Academics reaching out beyond the universities and social media is playing a positive role in creating a corp of more competent bankruptcy specialists in the judiciary.  The Bankruptcy Law and Restructuring Research Center of the China University of Political Science and Law, directed by Professor Li Shuguang  has established a Wechat public account, which provides bankruptcy and liquidated news to the profession, including judges, as well chat groups in which Chinese bankruptcy professionals can share their experiences and tap into the experience and knowledge of others.

 

 

Chinese bankruptcy courts to become “hospitals for sick companies”

hospital-clipart-hospital3As recent blogposts  (and academic studies) have shown, Chinese bankruptcy courts have been acting as underused morgues rather than hospitals for ailing Chinese companies.  The Supreme People’s Court (SPC) anticipates major changes, because (as highlighted on this blog) the government has decided that a stake needs to be driven through the heart of zombie companies.

This blogpost will focus on the role that courts are to play in clearing up zombie enterprises.  But because the role of the courts in bankruptcy is linked to other government policies, it will also flag some significant ones that have not yet come to the attention of observers outside of China. It appears that behind the scenes, officials have been working on putting together the policy machinery to do so and that the process is ongoing.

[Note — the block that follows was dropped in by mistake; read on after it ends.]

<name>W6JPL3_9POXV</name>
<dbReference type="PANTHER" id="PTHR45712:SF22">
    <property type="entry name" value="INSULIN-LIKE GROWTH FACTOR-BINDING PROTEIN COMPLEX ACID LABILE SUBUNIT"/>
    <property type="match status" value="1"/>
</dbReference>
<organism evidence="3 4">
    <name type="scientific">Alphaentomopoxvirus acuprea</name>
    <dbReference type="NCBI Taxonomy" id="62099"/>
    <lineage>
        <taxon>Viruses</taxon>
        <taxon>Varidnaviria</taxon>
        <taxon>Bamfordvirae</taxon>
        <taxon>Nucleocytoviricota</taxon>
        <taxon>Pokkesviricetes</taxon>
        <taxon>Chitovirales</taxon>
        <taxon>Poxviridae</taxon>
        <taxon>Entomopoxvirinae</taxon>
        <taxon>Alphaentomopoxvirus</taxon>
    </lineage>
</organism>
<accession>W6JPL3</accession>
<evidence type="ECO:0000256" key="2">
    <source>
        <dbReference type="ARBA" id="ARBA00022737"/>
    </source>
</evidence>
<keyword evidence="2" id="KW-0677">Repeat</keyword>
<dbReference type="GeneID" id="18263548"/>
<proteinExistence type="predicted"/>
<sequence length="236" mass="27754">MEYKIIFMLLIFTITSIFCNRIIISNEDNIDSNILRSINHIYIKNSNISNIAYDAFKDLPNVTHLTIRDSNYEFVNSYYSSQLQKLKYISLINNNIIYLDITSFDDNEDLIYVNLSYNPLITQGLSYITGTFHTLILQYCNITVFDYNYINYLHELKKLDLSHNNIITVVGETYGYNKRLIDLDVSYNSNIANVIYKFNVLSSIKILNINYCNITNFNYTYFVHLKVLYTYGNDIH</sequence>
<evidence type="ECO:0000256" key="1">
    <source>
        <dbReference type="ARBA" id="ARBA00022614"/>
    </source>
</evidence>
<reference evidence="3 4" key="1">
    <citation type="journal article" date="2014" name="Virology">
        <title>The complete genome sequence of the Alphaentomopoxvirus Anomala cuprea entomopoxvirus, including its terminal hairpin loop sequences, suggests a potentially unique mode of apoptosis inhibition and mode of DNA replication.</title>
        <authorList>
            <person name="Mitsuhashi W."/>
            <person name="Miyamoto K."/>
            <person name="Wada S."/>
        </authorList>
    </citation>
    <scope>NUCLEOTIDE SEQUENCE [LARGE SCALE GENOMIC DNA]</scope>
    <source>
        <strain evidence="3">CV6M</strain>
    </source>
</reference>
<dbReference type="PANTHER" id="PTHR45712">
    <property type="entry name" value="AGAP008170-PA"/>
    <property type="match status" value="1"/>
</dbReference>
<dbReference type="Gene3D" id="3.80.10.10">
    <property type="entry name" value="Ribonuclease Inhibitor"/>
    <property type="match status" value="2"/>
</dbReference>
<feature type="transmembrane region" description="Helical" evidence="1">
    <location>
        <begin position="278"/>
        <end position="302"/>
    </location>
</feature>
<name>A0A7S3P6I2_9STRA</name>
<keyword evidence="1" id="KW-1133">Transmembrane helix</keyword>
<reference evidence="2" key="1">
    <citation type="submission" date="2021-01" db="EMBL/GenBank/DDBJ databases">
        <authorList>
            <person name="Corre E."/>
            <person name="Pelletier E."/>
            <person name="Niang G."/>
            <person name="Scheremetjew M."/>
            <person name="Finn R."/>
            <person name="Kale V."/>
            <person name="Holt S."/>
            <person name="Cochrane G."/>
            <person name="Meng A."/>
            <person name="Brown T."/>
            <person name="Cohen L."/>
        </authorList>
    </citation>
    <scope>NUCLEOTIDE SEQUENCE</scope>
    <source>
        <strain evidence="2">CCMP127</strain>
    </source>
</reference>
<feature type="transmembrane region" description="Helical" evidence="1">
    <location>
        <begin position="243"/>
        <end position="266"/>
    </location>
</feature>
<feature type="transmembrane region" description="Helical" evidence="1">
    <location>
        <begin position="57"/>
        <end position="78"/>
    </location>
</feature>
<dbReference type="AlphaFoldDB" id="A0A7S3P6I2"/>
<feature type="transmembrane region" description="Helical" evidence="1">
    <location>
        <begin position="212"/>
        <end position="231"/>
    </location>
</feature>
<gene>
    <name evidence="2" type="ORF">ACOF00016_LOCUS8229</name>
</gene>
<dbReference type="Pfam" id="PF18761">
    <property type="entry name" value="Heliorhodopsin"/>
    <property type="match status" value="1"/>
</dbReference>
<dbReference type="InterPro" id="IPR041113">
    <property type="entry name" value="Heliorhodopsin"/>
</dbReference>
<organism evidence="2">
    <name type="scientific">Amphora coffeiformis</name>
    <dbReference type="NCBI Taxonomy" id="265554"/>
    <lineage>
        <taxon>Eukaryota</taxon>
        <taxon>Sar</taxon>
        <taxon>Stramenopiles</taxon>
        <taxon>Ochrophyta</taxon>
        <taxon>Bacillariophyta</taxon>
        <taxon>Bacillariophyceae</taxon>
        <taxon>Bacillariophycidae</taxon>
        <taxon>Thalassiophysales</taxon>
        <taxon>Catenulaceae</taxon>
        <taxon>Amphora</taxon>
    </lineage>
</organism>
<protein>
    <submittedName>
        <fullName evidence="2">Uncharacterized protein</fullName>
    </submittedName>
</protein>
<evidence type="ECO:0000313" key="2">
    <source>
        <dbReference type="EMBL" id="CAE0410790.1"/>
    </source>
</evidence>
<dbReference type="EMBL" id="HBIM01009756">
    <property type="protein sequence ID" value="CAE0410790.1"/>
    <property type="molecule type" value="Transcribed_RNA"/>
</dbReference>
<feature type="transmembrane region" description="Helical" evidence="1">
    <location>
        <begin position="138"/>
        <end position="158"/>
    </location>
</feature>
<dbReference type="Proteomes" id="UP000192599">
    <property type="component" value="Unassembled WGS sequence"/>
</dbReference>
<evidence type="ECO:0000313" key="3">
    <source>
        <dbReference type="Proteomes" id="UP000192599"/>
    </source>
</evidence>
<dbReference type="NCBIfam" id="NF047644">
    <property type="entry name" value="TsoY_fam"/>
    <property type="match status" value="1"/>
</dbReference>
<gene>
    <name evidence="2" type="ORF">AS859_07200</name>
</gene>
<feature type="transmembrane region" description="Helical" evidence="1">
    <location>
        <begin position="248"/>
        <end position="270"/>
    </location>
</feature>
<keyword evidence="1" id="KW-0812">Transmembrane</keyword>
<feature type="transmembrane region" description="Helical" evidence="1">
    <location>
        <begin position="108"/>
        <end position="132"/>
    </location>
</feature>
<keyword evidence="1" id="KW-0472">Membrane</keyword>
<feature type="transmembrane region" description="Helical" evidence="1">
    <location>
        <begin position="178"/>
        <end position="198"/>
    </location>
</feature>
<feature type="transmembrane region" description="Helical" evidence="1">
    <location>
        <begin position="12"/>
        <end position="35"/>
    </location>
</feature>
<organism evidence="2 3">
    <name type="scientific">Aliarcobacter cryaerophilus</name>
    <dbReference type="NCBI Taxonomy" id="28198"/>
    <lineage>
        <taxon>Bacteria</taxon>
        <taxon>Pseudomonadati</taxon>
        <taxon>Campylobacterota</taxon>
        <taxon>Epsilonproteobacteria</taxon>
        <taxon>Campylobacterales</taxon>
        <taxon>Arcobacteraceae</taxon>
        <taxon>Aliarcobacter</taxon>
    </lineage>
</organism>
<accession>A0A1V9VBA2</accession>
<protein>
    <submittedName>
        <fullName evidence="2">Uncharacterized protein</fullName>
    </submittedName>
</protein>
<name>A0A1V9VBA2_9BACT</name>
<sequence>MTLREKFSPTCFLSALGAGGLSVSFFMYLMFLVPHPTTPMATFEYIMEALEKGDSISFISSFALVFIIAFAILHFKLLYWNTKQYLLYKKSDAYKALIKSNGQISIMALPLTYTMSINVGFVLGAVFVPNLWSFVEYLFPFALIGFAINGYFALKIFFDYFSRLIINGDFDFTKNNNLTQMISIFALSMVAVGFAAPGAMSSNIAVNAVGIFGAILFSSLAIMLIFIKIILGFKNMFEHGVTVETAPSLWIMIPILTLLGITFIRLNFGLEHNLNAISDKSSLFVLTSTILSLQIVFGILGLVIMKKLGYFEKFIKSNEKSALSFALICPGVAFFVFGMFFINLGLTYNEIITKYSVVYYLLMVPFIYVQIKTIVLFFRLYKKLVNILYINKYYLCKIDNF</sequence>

In late February, the SPC convened a conference of bankruptcy judges and other officials on dealing with zombie enterprises in Hangzhou, Zhejiang Province, both to transmit the newest judicial policy on bankruptcy and to find out from local judges and other officials what the issues are.

Judge Du Wanhua, a senior SPC judge, has been designated to take the lead on bankruptcy law reforms. The location of the conference is intentional, because (as mentioned in an earlier blogpost), Zhejiang Province has been piloting new approaches to bankruptcy law. The Zhejiang Higher People’s Court has been working with government to promote bankruptcy related policies, but at the same time has emphasized that the courts need to hear cases independently. In 2015, the courts of that province accepted over 600 bankruptcy cases.

According to Judge Du, the “courts are to become hospitals for sick companies.” Listed below is the approach that the SPC is intending for the lower courts to take (with some of my comments).

  • The courts should promote more bankruptcy reorganization and conciliation, and diminish liquidation cases (a contrast to what has occurred in recent years).  (The SPC has promoted this approach through recent reports promoting reorganizations by the courts and is continuing to promote this in its pronouncements. Local governments are adopting policies to promote reorganization of companies.)
  • A market-oriented mechanism should be established which classifies zombie enterprises.  The mechanism should distinguish ones than can be saved through restructuring or conciliation procedures from the ones that should be liquidated.  The classification should fulfil the industrial development goals, targets, and other principles of the central government.  (But, Professor Liu Zhibiao, a leading economist suggested in a recent interview that it should the market to determine this, not government.)
  • The rights and interests of the state, workers, creditors, and investors should be protected (listed in this order).
  • A corporate restructuring bankruptcy information platform mechanism that uses modern information technology tools should be created to promote the greatest degree of success of corporate restructuring, and better use of economic resources.  (This is consistent with government (including SPC) policy promoting the use of information technology tools);